Photographer and film maker who’s using his talents and skills to grow his community.

His latest movie is called Hadisi which was screened to more than 600 people in just two towns!

With 8 movie titles so far, what motivates him? Why his hometown?

  1. Is it harder to get started or to keep going? What was the particular thing that you had to conquer to do either?

Getting started is easy. To keep going, in the arts is almost an art itself. I came face to face with challenges I had not foreseen, and realized even what I knew was a lot harder to implement than I’d thought. But, I kept going by setting smaller goals, surrounding myself with positive people and making sure I never lost focus on the bigger picture.

  1. You are a collaborator. How have you discovered members of your team and how do you keep the relationship with them strong?

Film making is a very collaborative venture, and as a result the people you work with determine, in a big way, how far you go and what you produce at the end of the day. I have quite a number of movies that I started shooting but never finished shooting because either a crucial member of the team quit or the inspiration to do it just withered off. That’s how I learnt the importance of working with the right people, and over time as I work with different people, I find myself choosing some specific people either because of their work ethic, their energy, their passion for what we do and of course their talents.

  1. What makes a film great for you? Are there certain qualities that make a film better for you?

I’m a photographer first, a filmmaker second. So I easily get drawn to movies that are well shot. And this does not mean just beautiful or crazy shots, but rather photography that enhances and upholds the narrative. A good film should also say something. It must have a philosophy that’s worth debating on. If it doesn’t, then it’s just 90-minutes of bad television disguised as a movie. (though we have good television as well, like one of my favorite shows, Jacob’s Cross)

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So, this is how you set a camera 🙂
  1. What films have been the most inspiring or influential to you and why?

As a person, the Bollywood classic, 3 IDIOTS changed my life. Anyone who has watched the film will know why. I highly recommend it for anyone under the age 25. As a filmmaker that will be the South African flick IZULU LAMI (my secret sky). I really enjoyed it, and from it I figured what kind of movies I want to make, which is; movies that feel and look African, especially rural African. Before then I always tried to make movies that were urban and Hollywood- ish. I didn’t like them. That’s why I chose to be based in my hometown, Kisii and all my stories start and end in a village.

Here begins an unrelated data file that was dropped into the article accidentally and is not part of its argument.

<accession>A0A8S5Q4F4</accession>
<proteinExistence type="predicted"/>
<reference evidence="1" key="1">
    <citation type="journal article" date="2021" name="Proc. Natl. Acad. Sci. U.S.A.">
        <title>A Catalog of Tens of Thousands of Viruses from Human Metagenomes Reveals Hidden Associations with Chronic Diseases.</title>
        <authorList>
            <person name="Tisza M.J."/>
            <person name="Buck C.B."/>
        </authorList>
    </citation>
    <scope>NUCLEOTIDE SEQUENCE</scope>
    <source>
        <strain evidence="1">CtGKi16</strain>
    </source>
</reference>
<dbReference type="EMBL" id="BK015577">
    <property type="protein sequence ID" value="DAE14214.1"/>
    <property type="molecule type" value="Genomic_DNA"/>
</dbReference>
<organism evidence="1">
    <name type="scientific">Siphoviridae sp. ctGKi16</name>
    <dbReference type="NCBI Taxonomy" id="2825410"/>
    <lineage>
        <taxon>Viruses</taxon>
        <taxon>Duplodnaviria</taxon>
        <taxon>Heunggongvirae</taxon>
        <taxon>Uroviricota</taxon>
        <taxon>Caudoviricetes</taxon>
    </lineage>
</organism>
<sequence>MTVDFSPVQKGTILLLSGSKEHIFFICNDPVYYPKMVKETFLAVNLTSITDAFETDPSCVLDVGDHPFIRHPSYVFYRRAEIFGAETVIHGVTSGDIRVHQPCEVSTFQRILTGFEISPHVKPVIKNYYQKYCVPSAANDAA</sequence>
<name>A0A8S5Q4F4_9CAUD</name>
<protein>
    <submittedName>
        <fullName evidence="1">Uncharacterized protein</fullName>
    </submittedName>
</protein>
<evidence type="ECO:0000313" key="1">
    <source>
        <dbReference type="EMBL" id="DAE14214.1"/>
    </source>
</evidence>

1. Do you use social media for your work? Why?

I have no idea what I’d do without social media. I like to say my head office is my phone, because I can manage most of the company operations right from my phone. 80% of our marketing and referrals happens through social media. And for a long time, 254 FILMS existed only on Facebook and my office/studio was my bedroom.

hasidi-inlay

  1. Best advice given?

I read somewhere that the best way to learn how to make movies is by making movies. That’s one advice I’m glad I took seriously.

  1. Whose work are you following at the moment? 

That has to be The Nest Collective. Especially Jim Chuchu. The guys have been doing groundbreaking work and their work inspires me A LOT!

  1. What advice would you give me? 

If you are a filmmaker, or are working towards being one, get out there, meet other filmmakers, and start creating. Don’t wait to access or afford high-end equipment. Use your phone even. (The much acclaimed Jongo Love movie was shot on a Nokia Lumia).

If your interest is in photography, always make sure your picture has a story to tell. Don’t take photos that are just beautiful for the sake of being beautiful, which is something I’ve seen a lot of late.

It’s never too late to be what you might have been.

  1. Do people really get wiser as they grow older?

They should. Experience has always been a good teacher. But only to a good student.

There’s a Thomas Edison quote that goes, “I didn’t fail. I just found 10,000 ways that won’t work.”

  1. Pick a motto to live by…

If opportunity does not knock, build a door.

Watch the trailer to his latest film

Samora and his team’s objective being to ignite a Film making and Cinema Culture in today’s generation and the next, prove that they are artists driven by Creativity, Passion and Commitment!

Follow more of his work and reach him through Social Media:

Facebook: https://www.facebook.com/254filmskenya/

Twitter: @Samora254

YouTube Channel: https://www.youtube.com/channel/UC2kw1njpn7ITluQQoZjmS_A

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6 thoughts on “Meet-Samora Kibagendi

  1. Wow!!! Samora that’s great. it has been a journey. The interviewer should have asked you to give us your best photo but i know it will be the one you will take of me. can i book a date?

    Like

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